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Sources: The Library of Congress Country Studies; CIA World Factbook
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    In the early 1990s, the military retained its generally privileged position in society. Constitutional arrangements mandating an unprecedented degree of civilian control over national defense and military affairs still were being ironed out, however, and the country's experiment in participatory democracy still was in an embryonic stage. The Royal Nepal Army's position during the 1990 prodemocracy campaign prompted many observers to predict that the military would willingly accept its role in the new constitutional order. Other observers, noting possibilities of heightened political competition and strife in the kingdom, were not so sanguine. Nepal, however, has never experienced a military coup d'�tat--although the 1960 place coup by King Birendra was backed by the military. In sum, the military's position in society and its subservience to civilian authority was a continuing process, not a settled fact.

    There were calls from some political quarters, particularly radical communists and a section of the intelligentsia, to abolish the monarchy, overhaul the military chain of command, slash the defense budget, and ban Indian and British military recruiting of Nepalese citizens. These objectives were not shared by the ruling Nepali Congress Party government, King Birendra, large sections of the Nepalese public, and the military itself--all of which voiced unequivocal opposition to any political attempts to radically alter traditional patterns of civil-military relations. By 1991 the Royal Nepal Army, long a bulwark of the monarchy, appeared to be adjusting to the new requirements laid down by the constitution and the new democratically elected government. Most civilian politicians also recognized the value of maintaining a disciplined, reliable military that could enforce public order, symbolize the nation's independence, and allow the government to proceed with the monumental task of improving the economic well-being of its citizens.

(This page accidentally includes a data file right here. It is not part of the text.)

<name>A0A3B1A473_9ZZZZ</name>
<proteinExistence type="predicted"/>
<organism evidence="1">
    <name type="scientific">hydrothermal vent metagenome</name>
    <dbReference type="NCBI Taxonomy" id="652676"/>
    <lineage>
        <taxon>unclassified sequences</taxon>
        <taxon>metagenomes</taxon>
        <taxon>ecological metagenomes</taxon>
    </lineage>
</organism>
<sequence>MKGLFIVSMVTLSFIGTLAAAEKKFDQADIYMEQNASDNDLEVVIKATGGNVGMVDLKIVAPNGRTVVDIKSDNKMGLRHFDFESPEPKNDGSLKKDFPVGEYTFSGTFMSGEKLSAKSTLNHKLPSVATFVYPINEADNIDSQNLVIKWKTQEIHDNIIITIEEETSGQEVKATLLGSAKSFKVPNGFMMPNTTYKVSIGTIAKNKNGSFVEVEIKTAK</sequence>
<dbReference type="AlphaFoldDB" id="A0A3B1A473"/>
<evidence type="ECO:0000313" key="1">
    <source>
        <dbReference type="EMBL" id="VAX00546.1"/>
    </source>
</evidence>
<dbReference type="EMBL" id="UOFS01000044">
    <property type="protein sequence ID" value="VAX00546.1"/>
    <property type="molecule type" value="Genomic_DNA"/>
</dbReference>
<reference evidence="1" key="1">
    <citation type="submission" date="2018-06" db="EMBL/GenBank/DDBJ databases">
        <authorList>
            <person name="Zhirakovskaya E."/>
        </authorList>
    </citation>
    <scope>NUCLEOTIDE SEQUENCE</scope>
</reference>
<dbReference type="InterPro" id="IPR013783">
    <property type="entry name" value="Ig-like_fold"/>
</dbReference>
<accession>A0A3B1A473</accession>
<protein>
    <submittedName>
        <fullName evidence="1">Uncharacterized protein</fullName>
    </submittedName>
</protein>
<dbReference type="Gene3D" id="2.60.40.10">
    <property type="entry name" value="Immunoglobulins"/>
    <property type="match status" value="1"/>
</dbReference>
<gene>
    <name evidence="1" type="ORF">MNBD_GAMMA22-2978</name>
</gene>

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    There are numerous popular works detailing the history, traditions, and martial prowess of the Gurkhas. Among the more interesting are such vintage publications as Francis Ivan Simms Tucker's Gorkha: The Story of the Gurkhas of Nepal, Byron Farwell's The Gurkhas, and Robin Adshead's Gurkha: The Legendary Soldier. John Masters's classic novel Bugles and a Tiger provides colorful insight into the Gurkha tradition. For insights into the British Indian Army from which the Royal Nepalese Army traces its origin, see Stephen P. Cohen's monograph, The Indian Army.

    Unfortunately, there is no comprehensive work on Nepal's army, as most publications deal with Gurkha regiments. Basic information on Nepal's order of battle can be obtained from the annual, The Military Balance; periodic articles in Far Eastern Economic Review, Asian Defence Journal, and India Today shed some light on Nepalese military and defense topics. Nepal's English-language press is generally unenlightening on issues relating to defense; the government-controlled Rising Nepal is probably the best source for photos, commentaries, and a flavor of local opinion. Leo E. Rose's Nepal: Strategy for Survival ranks as the best source on Nepal's defense and foreign policy concerns, although it is somewhat dated. Historical documents relating to Nepal's defense can be found in Documents on Nepal's Relations with India and China, 1949-1966, edited by A.S. Bhasin. Niranjan Koirala's "Nepal in 1990: End of an Era" in the February 1991 issue of Asian Survey provides a succinct summary of the Indo-Nepalese trade and transit dispute.

    Annual updates on Nepal in Asian Survey and the Far Eastern Economic Review's Asia Yearbook are useful sources on Nepalese defense affairs; the Hoover Institution's annual Yearbook on International Communist Affairs details the activities of Nepalese communists; and the Department of State's annual Country Reports on Human Rights Practices for 1990 highlights Nepal's record and accomplishments in human rights. A much darker view of the problem can be found in Amnesty International's Nepal: A Pattern of Human Rights Violations. (For further information and complete citations, see Bibliography.)

    Data as of September 1991

    NOTE: The information regarding Nepal on this page is re-published from The Library of Congress Country Studies and the CIA World Factbook. No claims are made regarding the accuracy of Nepal THE MILITARY IN THE EARLY 1990S, NEPAL information contained here. All suggestions for corrections of any errors about Nepal THE MILITARY IN THE EARLY 1990S, NEPAL should be addressed to the Library of Congress and the CIA.

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Revised 27-Mar-05
Copyright © 2004 Photius Coutsoukis (all rights reserved)